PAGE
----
Since September 2019, many of the hearings have been devoted to defense efforts to persuade the judge to exclude evidence the government wants to use at trial, namely statements the defendants gave to FBI agents who interrogated them in 2007, five months after they were transferred from the black sites. The government referred to the agents as “clean teams” because they had no hand in the CIA’s torture program.

The prosecution maintains that because the FBI interrogators used lawful methods rather than coercion when questioning the defendants, these statements should be admissible in court. The defense has called witnesses, including the two architects of the CIA torture program, James Mitchell and Bruce Jessen, who testified in January 2020. The Defense teams are making the case that there is no “after torture” for victims, and therefore the FBI statements are tainted by their past torture and should be dismissed – in legal terms – as “fruit of the poisonous tree.”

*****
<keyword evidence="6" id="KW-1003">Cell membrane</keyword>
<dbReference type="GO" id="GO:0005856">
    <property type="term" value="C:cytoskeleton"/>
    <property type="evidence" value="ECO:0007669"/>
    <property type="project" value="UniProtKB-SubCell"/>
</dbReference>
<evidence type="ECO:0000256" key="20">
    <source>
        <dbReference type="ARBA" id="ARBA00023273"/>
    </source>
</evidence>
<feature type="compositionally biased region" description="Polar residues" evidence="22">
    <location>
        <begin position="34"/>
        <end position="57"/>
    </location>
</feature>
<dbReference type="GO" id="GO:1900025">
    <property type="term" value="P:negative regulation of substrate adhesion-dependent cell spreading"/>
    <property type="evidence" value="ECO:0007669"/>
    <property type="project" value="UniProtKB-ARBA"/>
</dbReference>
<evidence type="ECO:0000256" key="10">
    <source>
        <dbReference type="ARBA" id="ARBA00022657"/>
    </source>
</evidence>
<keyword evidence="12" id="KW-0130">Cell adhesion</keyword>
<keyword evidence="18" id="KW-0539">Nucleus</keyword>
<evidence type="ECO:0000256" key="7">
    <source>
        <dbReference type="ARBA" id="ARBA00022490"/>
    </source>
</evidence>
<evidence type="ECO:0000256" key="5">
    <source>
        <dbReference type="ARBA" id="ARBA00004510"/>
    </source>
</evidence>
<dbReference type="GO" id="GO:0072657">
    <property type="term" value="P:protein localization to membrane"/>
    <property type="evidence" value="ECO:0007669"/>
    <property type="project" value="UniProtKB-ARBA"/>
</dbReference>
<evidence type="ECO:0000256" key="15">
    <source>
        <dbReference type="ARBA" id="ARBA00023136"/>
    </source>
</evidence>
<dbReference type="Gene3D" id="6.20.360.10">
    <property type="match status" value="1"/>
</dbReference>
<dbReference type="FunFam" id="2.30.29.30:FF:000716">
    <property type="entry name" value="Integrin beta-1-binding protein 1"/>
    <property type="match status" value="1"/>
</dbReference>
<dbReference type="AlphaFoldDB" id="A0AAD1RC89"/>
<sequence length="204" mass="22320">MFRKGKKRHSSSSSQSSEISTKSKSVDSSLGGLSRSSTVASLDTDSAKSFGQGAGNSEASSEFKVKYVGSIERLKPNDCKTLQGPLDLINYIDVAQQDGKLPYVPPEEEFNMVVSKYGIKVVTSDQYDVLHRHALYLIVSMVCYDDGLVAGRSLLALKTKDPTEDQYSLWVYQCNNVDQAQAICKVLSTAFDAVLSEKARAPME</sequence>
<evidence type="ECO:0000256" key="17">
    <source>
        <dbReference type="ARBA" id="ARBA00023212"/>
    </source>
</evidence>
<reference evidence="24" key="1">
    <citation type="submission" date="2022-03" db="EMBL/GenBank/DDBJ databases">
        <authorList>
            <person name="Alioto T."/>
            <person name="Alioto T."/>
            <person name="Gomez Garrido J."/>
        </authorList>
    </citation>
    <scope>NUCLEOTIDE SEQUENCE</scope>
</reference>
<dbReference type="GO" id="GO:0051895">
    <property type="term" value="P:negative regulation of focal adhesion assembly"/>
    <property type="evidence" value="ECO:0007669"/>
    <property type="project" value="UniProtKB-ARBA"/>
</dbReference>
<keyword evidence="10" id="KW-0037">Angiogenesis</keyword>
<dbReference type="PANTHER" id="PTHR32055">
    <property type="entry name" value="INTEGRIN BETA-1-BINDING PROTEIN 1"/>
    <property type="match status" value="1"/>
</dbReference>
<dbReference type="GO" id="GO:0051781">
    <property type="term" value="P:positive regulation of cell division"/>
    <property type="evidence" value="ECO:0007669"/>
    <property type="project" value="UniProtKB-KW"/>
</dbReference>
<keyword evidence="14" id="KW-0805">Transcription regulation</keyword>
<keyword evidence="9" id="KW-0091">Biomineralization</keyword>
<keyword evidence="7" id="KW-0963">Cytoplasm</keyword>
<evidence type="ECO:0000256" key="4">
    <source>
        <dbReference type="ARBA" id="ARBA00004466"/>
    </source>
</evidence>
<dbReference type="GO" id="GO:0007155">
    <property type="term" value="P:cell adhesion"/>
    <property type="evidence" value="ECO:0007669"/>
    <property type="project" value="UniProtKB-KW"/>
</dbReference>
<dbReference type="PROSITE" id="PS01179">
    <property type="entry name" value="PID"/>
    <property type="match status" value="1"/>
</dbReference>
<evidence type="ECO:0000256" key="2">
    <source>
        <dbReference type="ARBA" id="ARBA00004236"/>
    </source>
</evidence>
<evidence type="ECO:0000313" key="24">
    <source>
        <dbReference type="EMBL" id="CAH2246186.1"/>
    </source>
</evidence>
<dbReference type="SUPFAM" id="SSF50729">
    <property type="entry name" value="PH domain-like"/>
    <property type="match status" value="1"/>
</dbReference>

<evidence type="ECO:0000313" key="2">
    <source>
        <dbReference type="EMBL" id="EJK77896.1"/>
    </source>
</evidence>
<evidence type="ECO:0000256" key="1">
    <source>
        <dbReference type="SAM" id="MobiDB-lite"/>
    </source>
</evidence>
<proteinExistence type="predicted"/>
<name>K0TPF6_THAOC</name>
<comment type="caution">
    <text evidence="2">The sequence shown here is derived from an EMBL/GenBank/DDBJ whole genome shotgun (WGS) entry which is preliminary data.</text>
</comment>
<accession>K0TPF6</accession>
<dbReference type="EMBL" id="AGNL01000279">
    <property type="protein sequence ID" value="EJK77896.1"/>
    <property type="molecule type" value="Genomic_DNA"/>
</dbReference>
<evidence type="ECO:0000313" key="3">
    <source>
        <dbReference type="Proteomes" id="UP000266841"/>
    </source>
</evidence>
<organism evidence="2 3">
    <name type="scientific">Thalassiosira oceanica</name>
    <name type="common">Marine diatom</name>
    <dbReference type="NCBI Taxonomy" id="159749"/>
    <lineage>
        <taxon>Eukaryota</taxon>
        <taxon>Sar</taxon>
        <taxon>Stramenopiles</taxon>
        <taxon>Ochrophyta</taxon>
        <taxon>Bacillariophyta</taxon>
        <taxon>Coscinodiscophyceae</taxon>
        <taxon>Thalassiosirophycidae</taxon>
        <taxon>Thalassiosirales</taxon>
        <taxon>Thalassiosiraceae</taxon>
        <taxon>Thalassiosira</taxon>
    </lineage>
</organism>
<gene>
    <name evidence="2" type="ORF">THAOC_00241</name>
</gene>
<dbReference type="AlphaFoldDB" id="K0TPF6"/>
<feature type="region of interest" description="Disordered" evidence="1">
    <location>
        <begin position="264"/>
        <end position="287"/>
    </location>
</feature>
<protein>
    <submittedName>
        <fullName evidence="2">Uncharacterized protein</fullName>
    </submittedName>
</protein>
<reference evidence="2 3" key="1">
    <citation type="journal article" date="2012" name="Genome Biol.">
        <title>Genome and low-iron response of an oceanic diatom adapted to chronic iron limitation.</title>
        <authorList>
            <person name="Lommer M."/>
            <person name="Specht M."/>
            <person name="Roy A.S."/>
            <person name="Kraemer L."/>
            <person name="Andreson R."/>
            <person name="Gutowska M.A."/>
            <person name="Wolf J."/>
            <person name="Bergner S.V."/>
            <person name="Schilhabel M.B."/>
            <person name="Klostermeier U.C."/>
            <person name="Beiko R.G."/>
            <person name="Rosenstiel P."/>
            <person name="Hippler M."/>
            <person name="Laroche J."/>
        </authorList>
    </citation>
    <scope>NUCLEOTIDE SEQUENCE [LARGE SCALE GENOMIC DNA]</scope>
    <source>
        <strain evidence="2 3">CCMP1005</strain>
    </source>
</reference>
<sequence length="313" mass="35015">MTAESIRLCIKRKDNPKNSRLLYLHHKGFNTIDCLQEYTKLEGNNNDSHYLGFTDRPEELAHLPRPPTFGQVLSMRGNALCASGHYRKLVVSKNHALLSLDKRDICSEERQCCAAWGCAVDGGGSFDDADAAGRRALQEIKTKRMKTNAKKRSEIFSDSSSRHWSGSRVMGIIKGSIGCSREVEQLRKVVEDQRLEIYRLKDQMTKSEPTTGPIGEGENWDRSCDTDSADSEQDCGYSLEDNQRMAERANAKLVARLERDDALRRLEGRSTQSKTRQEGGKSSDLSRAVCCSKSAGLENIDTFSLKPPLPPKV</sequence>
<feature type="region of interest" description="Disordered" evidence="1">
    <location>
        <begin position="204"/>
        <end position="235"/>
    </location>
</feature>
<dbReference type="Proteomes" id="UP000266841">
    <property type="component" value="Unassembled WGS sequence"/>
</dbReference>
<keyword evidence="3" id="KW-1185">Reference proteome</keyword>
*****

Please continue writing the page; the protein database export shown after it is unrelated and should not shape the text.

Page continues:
From my perspective, the pretrial logjam could largely be resolved if the government made a choice: If the priority is to protect the CIA’s secrets, the death penalty should be taken off the table and plea bargain negotiations for life sentences should begin. If the death penalty remains a priority, the defense should be given access to all the information they seek, including, for example, the full Senate Select Committee on Intelligence’s report about the CIA’s rendition program.

Although this case garners sporadic media attention, it deserves greater public interest because the stakes are so high. No one can predict when the 9/11 trial will finally begin, let alone how this case will end, but one thing should be clear: an important chapter in the history of the U.S. in the 21st century is being written in the high-security courtroom in Guantanamo.